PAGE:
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Army chief warns of ‘break,’ wants more troops

As President Bush weighs new strategies for Iraq, the Army's top general warned Thursday that his force "will break" without thousands more active duty troops and greater use of the reserves.
A 13 December 2006 photo shows Chief of
U.S. Army Chief of Staff Gen. Peter J. Schoomaker wants a bigger army and more control of the National Guard and Army Reserve.Mandel Ngan / AFP-Getty Images file
/ Source: The Associated Press

As President Bush weighs new strategies for Iraq, the Army's top general warned Thursday that his force "will break" without thousands more active duty troops and greater use of the reserves.

Noting the strain put on the force by operations in Iraq, Afghanistan and elsewhere in the global war on terrorism, Gen. Peter J. Schoomaker said he wants to grow his half-million-member Army beyond the 30,000 troops already added in recent years.

Though he didn't give an exact number, he said it would take significant time and commitment by the nation, noting some 6,000 to 7,000 soldiers could be added per year.

Control of the National Guard and Reserve
Officials also need greater authority to tap into the National Guard and Reserve, long ago set up as a strategic reserve but now needed as an integral part of the nation's deployed forces, Schoomaker told a commission studying possible changes in those two forces.

The Commission on the National Guard and Reserves next spring is expected to recommend policy and budget changes for reserve units.

"Over the last five years, the sustained strategic demand... is placing a strain on the Army's all-volunteer force," Schoomaker told the commission in a Capitol Hill hearing.

"At this pace... we will break the active component" unless reserves can be called up more to help, Schoomaker said in prepared remarks.

Speaking to reporters afterward, Schoomaker said Gen. George Casey, the top commander in Iraq, is looking at several military options for the war, including shifting many troops from combat missions to training Iraqi units. However, Schoomaker said, the military is more interested in getting the Iraqi security forces up to speed than anything.

Above all else, the military is looking at "how we generate Iraqi output," he said.

A purposeful surge
The Army in recent days has been looking at how many additional troops could be sent to Iraq, if the president decides a surge in forces would be helpful. But, officials say, only about 10,000 to 15,000 troops could be sent and an end to the war would have to be in sight because it would drain the pool of available soldiers for combat.

Further, many experts warn, there is no guarantee a surge would work to settle the violence.

"We would not surge without a purpose," Schoomaker told reporters. "And that purpose should be measurable."

Schoomaker's comments come as Bush continues his assessment of the Iraq war. Bush held three days of urgent meetings with top generals and other advisers. Over that time, Bush gathered advice from former and current commanders, including those in Iraq, as well as chiefs of the military services and other top Pentagon leaders.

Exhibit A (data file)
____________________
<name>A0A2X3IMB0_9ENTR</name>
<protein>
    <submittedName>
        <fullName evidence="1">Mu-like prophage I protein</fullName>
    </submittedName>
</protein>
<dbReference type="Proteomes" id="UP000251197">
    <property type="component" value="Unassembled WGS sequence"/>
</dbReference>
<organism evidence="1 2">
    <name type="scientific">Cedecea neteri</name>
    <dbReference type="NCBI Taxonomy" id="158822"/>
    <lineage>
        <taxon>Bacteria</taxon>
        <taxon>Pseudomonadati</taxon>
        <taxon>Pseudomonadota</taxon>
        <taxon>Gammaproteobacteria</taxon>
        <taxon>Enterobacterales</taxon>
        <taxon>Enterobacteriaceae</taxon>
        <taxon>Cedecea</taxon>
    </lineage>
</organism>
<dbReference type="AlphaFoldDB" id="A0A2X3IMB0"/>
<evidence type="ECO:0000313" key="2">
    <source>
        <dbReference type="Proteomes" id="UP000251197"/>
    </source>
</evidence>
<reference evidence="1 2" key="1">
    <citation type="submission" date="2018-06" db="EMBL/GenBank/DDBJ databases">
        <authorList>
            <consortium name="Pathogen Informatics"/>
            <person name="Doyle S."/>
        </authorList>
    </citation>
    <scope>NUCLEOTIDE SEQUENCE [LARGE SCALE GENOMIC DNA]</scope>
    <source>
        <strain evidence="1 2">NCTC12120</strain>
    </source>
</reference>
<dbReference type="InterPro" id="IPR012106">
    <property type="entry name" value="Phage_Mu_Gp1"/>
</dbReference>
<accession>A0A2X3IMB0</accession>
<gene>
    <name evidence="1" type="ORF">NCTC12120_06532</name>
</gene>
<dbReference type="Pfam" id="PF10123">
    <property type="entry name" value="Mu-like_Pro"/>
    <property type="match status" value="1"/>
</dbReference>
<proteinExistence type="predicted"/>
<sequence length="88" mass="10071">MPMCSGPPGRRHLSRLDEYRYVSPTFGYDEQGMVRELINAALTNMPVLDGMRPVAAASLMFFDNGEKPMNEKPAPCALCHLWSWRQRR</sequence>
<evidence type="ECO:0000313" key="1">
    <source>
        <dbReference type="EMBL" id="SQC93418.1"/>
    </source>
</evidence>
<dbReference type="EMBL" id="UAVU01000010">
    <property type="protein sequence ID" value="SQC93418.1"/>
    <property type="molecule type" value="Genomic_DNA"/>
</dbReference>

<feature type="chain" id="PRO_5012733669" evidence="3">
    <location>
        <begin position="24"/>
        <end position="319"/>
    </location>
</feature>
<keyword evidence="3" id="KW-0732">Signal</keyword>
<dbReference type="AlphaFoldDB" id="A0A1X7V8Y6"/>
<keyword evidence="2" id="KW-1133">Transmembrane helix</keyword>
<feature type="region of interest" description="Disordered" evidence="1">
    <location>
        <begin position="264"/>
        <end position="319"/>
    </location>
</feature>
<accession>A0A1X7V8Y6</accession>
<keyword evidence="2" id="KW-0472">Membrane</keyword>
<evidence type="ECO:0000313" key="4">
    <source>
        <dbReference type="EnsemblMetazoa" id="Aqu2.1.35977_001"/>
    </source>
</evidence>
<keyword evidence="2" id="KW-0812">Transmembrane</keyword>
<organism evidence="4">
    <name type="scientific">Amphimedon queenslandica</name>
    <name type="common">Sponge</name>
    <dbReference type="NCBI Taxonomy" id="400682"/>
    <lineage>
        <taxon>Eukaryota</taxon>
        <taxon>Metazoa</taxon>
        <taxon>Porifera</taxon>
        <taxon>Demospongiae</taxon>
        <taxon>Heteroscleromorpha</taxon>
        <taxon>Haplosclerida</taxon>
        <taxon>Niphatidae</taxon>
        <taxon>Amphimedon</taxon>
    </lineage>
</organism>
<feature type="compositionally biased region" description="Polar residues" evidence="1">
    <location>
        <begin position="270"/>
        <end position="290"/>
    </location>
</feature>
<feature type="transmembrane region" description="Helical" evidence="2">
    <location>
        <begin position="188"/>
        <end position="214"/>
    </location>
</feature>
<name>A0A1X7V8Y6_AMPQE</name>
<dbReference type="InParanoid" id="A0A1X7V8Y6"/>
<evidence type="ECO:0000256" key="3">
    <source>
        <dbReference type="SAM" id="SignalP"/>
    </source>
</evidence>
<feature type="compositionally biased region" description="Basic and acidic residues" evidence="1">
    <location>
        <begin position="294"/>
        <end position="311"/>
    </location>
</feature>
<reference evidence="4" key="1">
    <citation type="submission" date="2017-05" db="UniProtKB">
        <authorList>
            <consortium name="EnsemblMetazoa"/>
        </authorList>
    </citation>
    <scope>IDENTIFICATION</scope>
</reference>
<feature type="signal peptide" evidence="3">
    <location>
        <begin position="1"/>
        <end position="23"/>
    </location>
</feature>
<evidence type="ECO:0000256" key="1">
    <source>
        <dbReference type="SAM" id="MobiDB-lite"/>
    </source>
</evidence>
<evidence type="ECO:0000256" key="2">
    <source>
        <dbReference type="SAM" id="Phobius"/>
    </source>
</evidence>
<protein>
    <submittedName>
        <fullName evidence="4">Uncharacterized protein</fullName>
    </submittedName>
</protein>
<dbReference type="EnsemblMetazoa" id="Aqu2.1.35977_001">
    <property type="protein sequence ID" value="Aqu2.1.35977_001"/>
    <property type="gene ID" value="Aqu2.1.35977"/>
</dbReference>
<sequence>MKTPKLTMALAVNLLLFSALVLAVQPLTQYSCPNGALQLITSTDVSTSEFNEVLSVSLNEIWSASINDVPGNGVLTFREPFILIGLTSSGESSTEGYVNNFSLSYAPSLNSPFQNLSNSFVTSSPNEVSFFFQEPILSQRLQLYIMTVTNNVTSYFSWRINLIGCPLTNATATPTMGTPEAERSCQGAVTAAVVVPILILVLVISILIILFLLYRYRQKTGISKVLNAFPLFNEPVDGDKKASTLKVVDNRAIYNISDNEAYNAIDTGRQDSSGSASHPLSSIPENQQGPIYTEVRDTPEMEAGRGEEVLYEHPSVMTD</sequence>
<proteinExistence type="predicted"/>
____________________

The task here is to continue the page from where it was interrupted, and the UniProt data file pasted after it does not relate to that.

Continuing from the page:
He even heard from outside advisers who suggested he remove Marine Gen. Peter Pace as chairman of the Joint Chiefs of Staff, according to an official familiar with the meeting who asked not to be named because the discussions were private.

But Bush made it clear he will not map out a new war strategy until his new defense secretary, Robert Gates, has taken over and offered his counsel.

No apparent prelude to troop withdrawal
The president said he would present his plans for a "new way forward" in Iraq early next year, while continuing to support the government of Prime Minister Nouri al-Maliki, whose ability to forge a viable governing coalition is questioned privately by some administration officials.

"The stakes are too high and the consequences too grave to turn Iraq over to extremists who want to do the American people and the Iraqi people harm," Bush said Wednesday, after a meeting with the Joint Chiefs of Staff, Defense Secretary Donald H. Rumsfeld and Gates.

Bush's very public effort to recalibrate the war effort comes with growing public pressure generated by the November elections that put Democrats in control of Congress and led to Rumsfeld's ouster.

But none of his comments sounded like a prelude to withdrawing substantial number of U.S. troops over the coming year, as was recommended by the Iraqi Study Group, a bipartisan commission that studied war options since March.

Iraq options
A number of administration officials have suggested privately that - while Bush has considered the possibility of a short-term troop increase - there is no consensus from the military on the wisdom of injecting a large number of additional troops.

Another option under discussion is increasing the number of U.S. troops who are placed inside Iraqi army and police units as advisers, providing a kind of on-the-job training that the senior military spokesman in Baghdad, Maj. Gen. William Caldwell, told reporters is already paying notable dividends.

The military has said that any adjustments in troop levels would be fruitless without accompanying improvements on the political and economic fronts, to reconcile the rival sectarian factions and to put young people to work.

Iraqi Vice President Tariq al-Hashemi, meanwhile, called on the Bush administration to set a timetable for withdrawal of U.S. troops from Iraq. At a news conference in Washington, al-Hashemi, a Sunni leader who met with Bush earlier this week, said the timetable should be "flexible" and depend on development of a capable Iraqi security force.

"You've done your job," the vice president said at the United States Institute of Peace, a U.S.-financed think tank.

Currently, however, he said, "There is across-the-board chaos in my country," with roaming bands of murderers.